Richards explained that the most common cause of foundation movement in a pier and beam foundation such as the Allens was shrinking or swelling of the soil due to changes in the moisture content. He made a diagram of the elevations and contours and concluded that the low areas in the foundation did not correlate with the flow pattern from the plumbing leaks and, instead, indicated settlement. He stated that the crawl space was flooded two months after the second leak was repaired, indicating "the current flooding is more closely associated with ongoing heavy rains in this area." Based on Richards' report, State Farm denied coverage.

         The Allens sued State Farm for breach of contract and insurance code violations. The trial court granted summary judgments in favor of State Farm on several issues. The claims remaining for trial were breach of contract and statutory violations.

         At trial, Charles Allen described seeing water coming out of the meter box and going downhill and traveling to the left, or southwest corner, of the house during the first leak. And he said when Richards conducted his inspection, the outside of the house was "very, very wet around like around that corner and in the front right there and around the side."

         Julie Allen testified that she saw a lot of water coming from the water main during both leaks. In December 2009, she drove into the driveway and saw water "kind of gushing out again in the same area." She walked over to the water main and then toward the house. She said the ground was saturated. She said if she could "draw the line, it would be straight towards the shower, that area there, " demonstrating on the photographs; the shower was located near the southwest corner of the house. She said she had "[n]o doubt" that the water from the plumbing leak "was coming down that way and going right at the house." She said she "walked over to the side of the house. My shoes would sink into - because there was so much water." Using photographs, Julie Allen demonstrated the areas she was talking about. She testified she believed the house had suffered deterioration, which she defined as a "breakdown of something, " as a result of the plumbing leaks.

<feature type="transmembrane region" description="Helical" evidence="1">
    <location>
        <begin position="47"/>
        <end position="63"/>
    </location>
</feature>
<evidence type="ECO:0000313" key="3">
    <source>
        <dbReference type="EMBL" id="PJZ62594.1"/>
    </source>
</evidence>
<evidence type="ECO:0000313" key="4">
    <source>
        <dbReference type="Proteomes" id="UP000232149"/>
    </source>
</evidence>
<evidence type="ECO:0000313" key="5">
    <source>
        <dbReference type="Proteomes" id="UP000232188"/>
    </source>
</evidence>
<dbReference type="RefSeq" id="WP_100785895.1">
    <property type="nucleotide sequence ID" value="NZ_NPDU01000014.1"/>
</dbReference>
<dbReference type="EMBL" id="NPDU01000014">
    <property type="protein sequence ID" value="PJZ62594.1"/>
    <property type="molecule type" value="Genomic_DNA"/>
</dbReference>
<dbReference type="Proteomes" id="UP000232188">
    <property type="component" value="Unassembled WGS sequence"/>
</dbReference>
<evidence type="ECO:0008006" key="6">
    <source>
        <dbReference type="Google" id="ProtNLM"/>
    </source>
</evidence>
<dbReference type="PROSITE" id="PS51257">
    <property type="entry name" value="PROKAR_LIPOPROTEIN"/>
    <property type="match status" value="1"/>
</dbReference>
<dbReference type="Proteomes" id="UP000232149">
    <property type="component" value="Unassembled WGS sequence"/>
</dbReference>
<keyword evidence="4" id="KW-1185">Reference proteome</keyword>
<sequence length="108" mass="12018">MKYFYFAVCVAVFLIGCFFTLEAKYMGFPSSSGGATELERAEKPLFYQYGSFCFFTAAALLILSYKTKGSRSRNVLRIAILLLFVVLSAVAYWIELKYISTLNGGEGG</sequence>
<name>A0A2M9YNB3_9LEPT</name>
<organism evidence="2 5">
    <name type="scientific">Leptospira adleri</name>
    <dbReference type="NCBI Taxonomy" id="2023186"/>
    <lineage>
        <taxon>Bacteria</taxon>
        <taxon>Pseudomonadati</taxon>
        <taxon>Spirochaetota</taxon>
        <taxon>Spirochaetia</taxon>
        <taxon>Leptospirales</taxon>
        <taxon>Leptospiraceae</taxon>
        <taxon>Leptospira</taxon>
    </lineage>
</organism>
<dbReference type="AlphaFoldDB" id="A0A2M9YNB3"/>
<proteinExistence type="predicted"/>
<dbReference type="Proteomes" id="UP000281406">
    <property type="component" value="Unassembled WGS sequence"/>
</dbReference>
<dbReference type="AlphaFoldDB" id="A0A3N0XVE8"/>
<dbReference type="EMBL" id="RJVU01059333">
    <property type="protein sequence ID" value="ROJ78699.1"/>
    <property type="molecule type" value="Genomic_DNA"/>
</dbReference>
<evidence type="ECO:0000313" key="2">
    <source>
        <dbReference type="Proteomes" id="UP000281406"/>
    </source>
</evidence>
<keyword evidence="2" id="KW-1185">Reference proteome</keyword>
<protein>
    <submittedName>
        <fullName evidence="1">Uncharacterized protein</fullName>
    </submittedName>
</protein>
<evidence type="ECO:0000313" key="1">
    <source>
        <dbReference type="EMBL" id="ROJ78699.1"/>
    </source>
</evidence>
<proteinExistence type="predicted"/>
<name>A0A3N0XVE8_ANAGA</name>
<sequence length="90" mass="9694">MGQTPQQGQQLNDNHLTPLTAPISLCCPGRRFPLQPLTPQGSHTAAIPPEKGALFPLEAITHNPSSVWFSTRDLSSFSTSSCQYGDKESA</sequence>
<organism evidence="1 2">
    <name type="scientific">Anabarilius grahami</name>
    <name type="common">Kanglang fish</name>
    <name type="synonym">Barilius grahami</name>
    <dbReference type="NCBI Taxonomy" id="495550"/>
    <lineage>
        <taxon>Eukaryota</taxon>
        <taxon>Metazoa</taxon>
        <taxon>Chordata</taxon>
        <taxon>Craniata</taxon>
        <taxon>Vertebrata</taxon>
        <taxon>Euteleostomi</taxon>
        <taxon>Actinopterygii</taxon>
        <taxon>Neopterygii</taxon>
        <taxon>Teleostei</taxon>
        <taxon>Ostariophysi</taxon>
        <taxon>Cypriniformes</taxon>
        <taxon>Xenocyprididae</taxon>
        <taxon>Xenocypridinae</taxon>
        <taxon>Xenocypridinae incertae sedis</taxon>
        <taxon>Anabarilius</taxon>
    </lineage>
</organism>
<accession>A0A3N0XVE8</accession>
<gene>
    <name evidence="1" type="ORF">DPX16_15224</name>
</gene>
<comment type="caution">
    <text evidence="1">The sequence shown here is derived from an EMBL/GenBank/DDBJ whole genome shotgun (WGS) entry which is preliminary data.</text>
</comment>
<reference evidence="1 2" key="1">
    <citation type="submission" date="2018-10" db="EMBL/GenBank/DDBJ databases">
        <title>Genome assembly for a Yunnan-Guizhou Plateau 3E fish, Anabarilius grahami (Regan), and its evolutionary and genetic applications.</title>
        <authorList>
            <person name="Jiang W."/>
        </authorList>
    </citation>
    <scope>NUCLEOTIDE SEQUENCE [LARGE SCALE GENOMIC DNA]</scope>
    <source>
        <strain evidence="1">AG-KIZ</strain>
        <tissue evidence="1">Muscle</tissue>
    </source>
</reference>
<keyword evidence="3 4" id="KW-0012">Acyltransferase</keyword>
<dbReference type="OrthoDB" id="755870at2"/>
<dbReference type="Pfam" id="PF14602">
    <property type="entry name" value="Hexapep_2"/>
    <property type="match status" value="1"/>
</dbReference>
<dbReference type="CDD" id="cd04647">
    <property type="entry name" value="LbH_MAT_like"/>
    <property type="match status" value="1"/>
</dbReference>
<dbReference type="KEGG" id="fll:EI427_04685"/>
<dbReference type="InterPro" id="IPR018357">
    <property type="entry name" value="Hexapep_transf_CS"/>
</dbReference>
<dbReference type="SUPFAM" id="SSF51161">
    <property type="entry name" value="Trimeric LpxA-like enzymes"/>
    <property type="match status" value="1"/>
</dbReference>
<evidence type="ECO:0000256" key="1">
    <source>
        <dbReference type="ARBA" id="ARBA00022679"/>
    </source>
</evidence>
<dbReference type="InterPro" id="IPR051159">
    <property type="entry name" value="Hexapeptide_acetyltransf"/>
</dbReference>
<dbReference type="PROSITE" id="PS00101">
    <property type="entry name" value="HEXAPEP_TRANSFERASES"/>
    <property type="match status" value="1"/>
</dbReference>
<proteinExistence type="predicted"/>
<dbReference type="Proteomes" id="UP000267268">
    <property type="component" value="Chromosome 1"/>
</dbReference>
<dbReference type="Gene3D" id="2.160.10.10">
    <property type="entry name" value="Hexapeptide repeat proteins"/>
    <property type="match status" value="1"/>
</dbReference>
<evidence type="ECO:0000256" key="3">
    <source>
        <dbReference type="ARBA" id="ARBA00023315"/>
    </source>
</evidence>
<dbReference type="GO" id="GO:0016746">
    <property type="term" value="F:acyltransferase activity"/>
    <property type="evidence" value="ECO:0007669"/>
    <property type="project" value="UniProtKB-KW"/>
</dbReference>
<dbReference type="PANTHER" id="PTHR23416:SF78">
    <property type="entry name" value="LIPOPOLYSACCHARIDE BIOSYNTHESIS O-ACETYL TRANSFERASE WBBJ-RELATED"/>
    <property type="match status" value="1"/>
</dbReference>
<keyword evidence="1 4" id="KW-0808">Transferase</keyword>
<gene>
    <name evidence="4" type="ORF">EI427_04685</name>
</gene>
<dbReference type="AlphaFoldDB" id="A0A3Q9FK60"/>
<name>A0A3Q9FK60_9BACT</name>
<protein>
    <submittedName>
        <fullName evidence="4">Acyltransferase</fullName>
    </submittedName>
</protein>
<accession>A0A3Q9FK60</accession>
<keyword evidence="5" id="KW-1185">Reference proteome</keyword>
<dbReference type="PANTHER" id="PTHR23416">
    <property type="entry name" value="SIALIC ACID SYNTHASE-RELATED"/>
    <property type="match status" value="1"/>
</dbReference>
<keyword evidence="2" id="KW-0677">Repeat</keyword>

The Allens also presented testimony from three engineering experts, a residential building contractor, and the State Farm adjuster who handled the Allens' claim. Two of the Allens' experts, Tom Witherspoon and Ralph Mansour, disagreed with State Farm's expert and concluded that the damages to the Allens' house were caused by the plumbing leaks, not rainfall. The other expert, John Foose, was not presented as a causation expert. Witherspoon believed the plumbing trench that contained the water line from the main meter to the house acted as a conduit for the over 244, 000 gallons of water from the leaks and that some of that water went under the house into the crawl space. Mansour also believed the water from the leaks entered the crawl space and, while he testified that he believed the water passed through the surrounding soil to get there, he could not rule out that the water also followed the plumbing trench.

         State Farm's adjuster, Laura Milne, testified she went to the Allens' house on February 22, 2010. She said her "visual observation of the yard showed that the slope ran down and around the corner of the house." Referring to photographs, she said she walked around the house and the ground was wet. When asked where the water came from, she said "[t]he rain." She agreed that the gutters and swale took the rain away from the house and could not explain why "that whole area [was] soaked" if it was not from the plumbing leaks.

         Milne testified that the policy would provide coverage under the Dwelling Foundation Endorsement if the water from the plumbing leaks went under the home and caused foundation damage. But she said her inspection and the engineer's report revealed that the leak did not affect the house because the water went around the house. She said she recommended denial of the claim after looking at the yard and reviewing the engineer's report. She testified she conducted a reasonable investigation, but she also testified she did not test the water in the crawl space or make an effort to determine if the water that leaked underground could have entered the crawl space. She said she did not believe these actions were necessary because she did not "believe that the water went underneath that foundation to damage it. I believe the water went around the house."